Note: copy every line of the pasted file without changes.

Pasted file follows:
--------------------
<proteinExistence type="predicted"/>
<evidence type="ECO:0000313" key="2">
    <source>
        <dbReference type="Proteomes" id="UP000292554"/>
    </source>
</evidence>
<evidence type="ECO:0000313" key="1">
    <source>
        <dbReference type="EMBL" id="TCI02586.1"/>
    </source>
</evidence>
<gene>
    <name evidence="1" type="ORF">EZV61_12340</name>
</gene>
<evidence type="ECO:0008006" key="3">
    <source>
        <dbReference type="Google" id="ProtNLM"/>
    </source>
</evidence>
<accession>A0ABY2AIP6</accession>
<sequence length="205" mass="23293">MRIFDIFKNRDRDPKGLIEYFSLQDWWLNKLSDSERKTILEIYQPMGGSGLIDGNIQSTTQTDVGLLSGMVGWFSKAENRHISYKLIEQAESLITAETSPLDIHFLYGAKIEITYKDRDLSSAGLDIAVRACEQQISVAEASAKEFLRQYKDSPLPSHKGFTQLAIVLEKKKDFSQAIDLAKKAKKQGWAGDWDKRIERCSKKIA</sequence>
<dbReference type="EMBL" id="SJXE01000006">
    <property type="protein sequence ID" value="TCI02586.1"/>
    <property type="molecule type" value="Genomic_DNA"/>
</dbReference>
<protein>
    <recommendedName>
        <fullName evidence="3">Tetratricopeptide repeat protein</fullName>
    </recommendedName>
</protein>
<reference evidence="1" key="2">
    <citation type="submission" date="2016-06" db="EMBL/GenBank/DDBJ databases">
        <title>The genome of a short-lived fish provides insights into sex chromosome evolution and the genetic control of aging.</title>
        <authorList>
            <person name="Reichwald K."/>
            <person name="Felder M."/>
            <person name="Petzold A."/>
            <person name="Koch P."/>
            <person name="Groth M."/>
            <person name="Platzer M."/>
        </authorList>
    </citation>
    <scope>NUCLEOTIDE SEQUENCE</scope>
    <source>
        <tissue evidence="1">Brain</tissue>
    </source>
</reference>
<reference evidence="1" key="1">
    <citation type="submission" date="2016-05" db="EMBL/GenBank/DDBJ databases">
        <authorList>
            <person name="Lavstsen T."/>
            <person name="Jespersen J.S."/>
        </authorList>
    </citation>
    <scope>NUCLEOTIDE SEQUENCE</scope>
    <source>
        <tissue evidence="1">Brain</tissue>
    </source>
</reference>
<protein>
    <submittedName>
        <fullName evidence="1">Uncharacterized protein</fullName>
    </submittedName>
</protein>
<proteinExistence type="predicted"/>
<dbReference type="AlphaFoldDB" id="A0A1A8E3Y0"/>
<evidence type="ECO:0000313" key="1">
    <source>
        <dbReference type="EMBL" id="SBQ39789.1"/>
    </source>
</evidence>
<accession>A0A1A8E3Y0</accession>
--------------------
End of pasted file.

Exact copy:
<proteinExistence type="predicted"/>
<evidence type="ECO:0000313" key="2">
    <source>
        <dbReference type="Proteomes" id="UP000292554"/>
    </source>
</evidence>
<evidence type="ECO:0000313" key="1">
    <source>
        <dbReference type="EMBL" id="TCI02586.1"/>
    </source>
</evidence>
<gene>
    <name evidence="1" type="ORF">EZV61_12340</name>
</gene>
<evidence type="ECO:0008006" key="3">
    <source>
        <dbReference type="Google" id="ProtNLM"/>
    </source>
</evidence>
<accession>A0ABY2AIP6</accession>
<sequence length="205" mass="23293">MRIFDIFKNRDRDPKGLIEYFSLQDWWLNKLSDSERKTILEIYQPMGGSGLIDGNIQSTTQTDVGLLSGMVGWFSKAENRHISYKLIEQAESLITAETSPLDIHFLYGAKIEITYKDRDLSSAGLDIAVRACEQQISVAEASAKEFLRQYKDSPLPSHKGFTQLAIVLEKKKDFSQAIDLAKKAKKQGWAGDWDKRIERCSKKIA</sequence>
<dbReference type="EMBL" id="SJXE01000006">
    <property type="protein sequence ID" value="TCI02586.1"/>
    <property type="molecule type" value="Genomic_DNA"/>
</dbReference>
<protein>
    <recommendedName>
        <fullName evidence="3">Tetratricopeptide repeat protein</fullName>
    </recommendedName>
</protein>
<reference evidence="1" key="2">
    <citation type="submission" date="2016-06" db="EMBL/GenBank/DDBJ databases">
        <title>The genome of a short-lived fish provides insights into sex chromosome evolution and the genetic control of aging.</title>
        <authorList>
            <person name="Reichwald K."/>
            <person name="Felder M."/>
            <person name="Petzold A."/>
            <person name="Koch P."/>
            <person name="Groth M."/>
            <person name="Platzer M."/>
        </authorList>
    </citation>
    <scope>NUCLEOTIDE SEQUENCE</scope>
    <source>
        <tissue evidence="1">Brain</tissue>
    </source>
</reference>
<reference evidence="1" key="1">
    <citation type="submission" date="2016-05" db="EMBL/GenBank/DDBJ databases">
        <authorList>
            <person name="Lavstsen T."/>
            <person name="Jespersen J.S."/>
        </authorList>
    </citation>
    <scope>NUCLEOTIDE SEQUENCE</scope>
    <source>
        <tissue evidence="1">Brain</tissue>
    </source>
</reference>
<protein>
    <submittedName>
        <fullName evidence="1">Uncharacterized protein</fullName>
    </submittedName>
</protein>
<proteinExistence type="predicted"/>
<dbReference type="AlphaFoldDB" id="A0A1A8E3Y0"/>
<evidence type="ECO:0000313" key="1">
    <source>
        <dbReference type="EMBL" id="SBQ39789.1"/>
    </source>
</evidence>
<accession>A0A1A8E3Y0</accession>